However, recent reports from the National Centre for Vocational Education Research (NCVER) show a 35 per cent increase in the number of Australians enrolled in courses linked to apprenticeships and traineeships compared to the start of the pandemic. It has sparked debate about whether this growth in Australia’s vocational education and training sector is a more sustainable way of filling the gaps for employers.
The latest Skills Shortage List published by the Australian Government’s National Skills Commission identifies the childcare profession as being in the top seven per cent of all occupations in short supply. The shortage is even worse in regional communities.
St Nicholas, an agency of the Diocese of Maitland-Newcastle, has experienced the perils of the skills shortage first-hand, having recently opened a new early education centre in Muswellbrook, as well as new out-of-school-hours care services in Scone, Denman and Jerrys Plains.
“It’s very difficult to recruit staff in those regional areas, and due to the large number of parents and carers working long hours in the mines, manufacturing and agriculture, there is a high demand for care and education for young children,” said Erica Wilkinson, Business Manager for St Nicholas Pathways, the vocational education arm of St Nicholas.
To help combat these challenges and provide high-quality support for families with young children in these areas, St Nicholas was successful recently in securing the Sustainability Support Grant from the Community Child Care Fund (CCCF). “The Sustainability Support Grant is intended to help eligible childcare services operating in areas of limited supply improve the viability and sustainability of their service,” said Fiona Mackie, Director of the Community Child Care Fund (Program & Delivery).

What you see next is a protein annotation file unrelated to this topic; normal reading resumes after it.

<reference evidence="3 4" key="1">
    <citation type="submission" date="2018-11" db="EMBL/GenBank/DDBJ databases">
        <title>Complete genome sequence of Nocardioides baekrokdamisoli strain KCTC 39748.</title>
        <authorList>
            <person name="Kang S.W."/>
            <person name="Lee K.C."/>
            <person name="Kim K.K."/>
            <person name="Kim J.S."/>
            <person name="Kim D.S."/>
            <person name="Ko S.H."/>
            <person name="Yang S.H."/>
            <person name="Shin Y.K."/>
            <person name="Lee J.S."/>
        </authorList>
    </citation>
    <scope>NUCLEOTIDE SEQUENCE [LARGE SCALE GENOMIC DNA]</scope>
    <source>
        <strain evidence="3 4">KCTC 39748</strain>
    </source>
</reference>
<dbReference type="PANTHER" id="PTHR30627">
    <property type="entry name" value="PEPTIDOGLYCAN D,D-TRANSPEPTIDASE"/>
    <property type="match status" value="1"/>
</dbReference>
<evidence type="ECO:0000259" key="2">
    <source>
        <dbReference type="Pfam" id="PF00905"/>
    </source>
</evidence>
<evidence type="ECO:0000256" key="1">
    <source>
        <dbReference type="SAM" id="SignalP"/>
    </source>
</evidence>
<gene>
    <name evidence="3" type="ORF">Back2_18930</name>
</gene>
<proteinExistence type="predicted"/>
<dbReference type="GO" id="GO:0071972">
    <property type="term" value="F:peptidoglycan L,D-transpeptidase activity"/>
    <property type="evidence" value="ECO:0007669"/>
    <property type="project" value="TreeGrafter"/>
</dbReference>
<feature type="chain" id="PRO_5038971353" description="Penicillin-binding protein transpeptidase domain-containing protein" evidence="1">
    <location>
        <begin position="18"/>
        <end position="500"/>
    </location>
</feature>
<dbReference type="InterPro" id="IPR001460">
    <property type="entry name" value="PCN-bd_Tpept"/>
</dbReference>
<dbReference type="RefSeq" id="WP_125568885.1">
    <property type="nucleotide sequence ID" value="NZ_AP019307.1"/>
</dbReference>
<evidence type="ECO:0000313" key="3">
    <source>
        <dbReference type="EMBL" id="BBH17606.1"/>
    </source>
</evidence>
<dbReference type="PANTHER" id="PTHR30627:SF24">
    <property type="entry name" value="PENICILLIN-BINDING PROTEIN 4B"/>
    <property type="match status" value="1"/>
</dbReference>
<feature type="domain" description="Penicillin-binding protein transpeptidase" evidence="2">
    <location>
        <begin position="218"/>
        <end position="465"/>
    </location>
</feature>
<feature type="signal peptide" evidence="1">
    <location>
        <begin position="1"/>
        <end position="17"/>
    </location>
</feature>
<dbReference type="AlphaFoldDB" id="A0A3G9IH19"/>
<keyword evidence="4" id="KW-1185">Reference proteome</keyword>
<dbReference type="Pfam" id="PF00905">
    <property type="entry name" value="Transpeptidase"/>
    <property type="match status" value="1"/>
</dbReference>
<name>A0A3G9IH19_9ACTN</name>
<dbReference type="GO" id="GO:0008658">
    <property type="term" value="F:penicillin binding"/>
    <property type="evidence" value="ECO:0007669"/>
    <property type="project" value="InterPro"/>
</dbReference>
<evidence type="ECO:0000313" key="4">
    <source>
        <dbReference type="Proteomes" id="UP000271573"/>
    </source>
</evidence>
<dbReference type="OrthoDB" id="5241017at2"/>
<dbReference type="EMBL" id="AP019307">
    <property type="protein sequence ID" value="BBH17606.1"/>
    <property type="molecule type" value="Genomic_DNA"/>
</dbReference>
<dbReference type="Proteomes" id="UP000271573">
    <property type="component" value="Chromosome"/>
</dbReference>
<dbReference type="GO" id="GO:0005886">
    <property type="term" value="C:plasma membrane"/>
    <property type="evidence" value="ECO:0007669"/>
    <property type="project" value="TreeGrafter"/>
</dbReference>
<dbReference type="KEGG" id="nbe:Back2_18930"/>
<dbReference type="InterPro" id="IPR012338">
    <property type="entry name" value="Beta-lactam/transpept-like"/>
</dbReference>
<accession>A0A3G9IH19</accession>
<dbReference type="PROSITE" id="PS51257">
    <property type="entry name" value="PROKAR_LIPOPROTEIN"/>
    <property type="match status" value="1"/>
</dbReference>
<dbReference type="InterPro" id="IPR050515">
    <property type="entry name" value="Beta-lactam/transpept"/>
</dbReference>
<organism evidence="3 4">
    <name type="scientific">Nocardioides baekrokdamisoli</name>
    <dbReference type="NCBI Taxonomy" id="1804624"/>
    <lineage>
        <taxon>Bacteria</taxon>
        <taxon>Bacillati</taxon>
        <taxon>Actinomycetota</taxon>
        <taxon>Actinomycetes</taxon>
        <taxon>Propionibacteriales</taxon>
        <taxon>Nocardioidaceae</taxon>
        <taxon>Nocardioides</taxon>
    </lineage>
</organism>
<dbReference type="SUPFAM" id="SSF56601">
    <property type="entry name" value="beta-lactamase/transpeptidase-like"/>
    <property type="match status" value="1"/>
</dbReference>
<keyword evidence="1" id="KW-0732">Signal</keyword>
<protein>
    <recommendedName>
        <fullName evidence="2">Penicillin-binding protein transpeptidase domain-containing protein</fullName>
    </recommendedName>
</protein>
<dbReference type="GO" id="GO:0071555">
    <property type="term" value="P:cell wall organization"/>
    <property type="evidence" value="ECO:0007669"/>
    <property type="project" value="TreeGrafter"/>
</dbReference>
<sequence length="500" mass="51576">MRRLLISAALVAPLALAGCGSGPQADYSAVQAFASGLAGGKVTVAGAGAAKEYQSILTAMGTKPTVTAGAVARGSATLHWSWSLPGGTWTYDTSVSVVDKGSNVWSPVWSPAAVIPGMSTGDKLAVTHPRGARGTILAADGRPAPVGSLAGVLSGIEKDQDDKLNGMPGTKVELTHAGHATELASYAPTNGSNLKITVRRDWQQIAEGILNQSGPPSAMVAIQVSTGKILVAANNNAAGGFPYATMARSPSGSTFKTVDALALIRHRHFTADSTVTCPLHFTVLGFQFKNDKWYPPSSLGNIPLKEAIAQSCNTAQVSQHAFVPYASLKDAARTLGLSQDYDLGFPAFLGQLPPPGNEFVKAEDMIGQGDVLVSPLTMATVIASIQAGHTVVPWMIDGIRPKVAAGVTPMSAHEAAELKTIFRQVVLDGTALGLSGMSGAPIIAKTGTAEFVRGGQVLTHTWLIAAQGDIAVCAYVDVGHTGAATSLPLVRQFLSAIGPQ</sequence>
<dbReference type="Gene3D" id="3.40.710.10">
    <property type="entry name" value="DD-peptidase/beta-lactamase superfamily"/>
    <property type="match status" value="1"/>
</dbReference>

In conjunction with its registered training organisation (RTO) partner the International Child Care College, St Nicholas will use the funding to support the introduction of its CONNEX program in the Muswellbrook area. Providing both early childhood education and employment opportunities for the Muswellbrook and Upper Hunter communities.
“There also hasn’t been a great deal of accessibility to training for people wanting to pursue a career in early childhood education,” Ms Wilkinson said.
“Up until now, those people would have to study through a traineeship or distance education, but that doesn’t suit everyone’s learning style. That face-to-face, personalised support is missing.”
The St Nicholas Pathways CONNEX program offers a blended program of face-to-face, online, and workplacebased training that leads to a nationally accredited, entry-level qualification in early childhood education and care.
“Our trainer and assessor is on-hand twice a week in a class-based setting to support students’ understandings of the various concepts and skills needed for them to have a successful career in early childhood education,” Ms Wilkinson said.
Students also participate in workplace experience, which includes placements with St Nicholas Early Education and St Nicholas OOSH. Ms Wilkinson said this presents them with an opportunity to showcase their skills for potential employers.
“It’s a win-win for everyone. Training and support for people who want to pursue a career in early childhood education, higher quality education and care for families, and a pipeline of talent for St Nicholas’ services in the region.”
St Nicholas Pathways will also launch its Industry Immersion and School-Based Traineeship (SBAT) programs in the region in 2022, providing opportunities for school students to explore and pursue a career in early childhood education and care.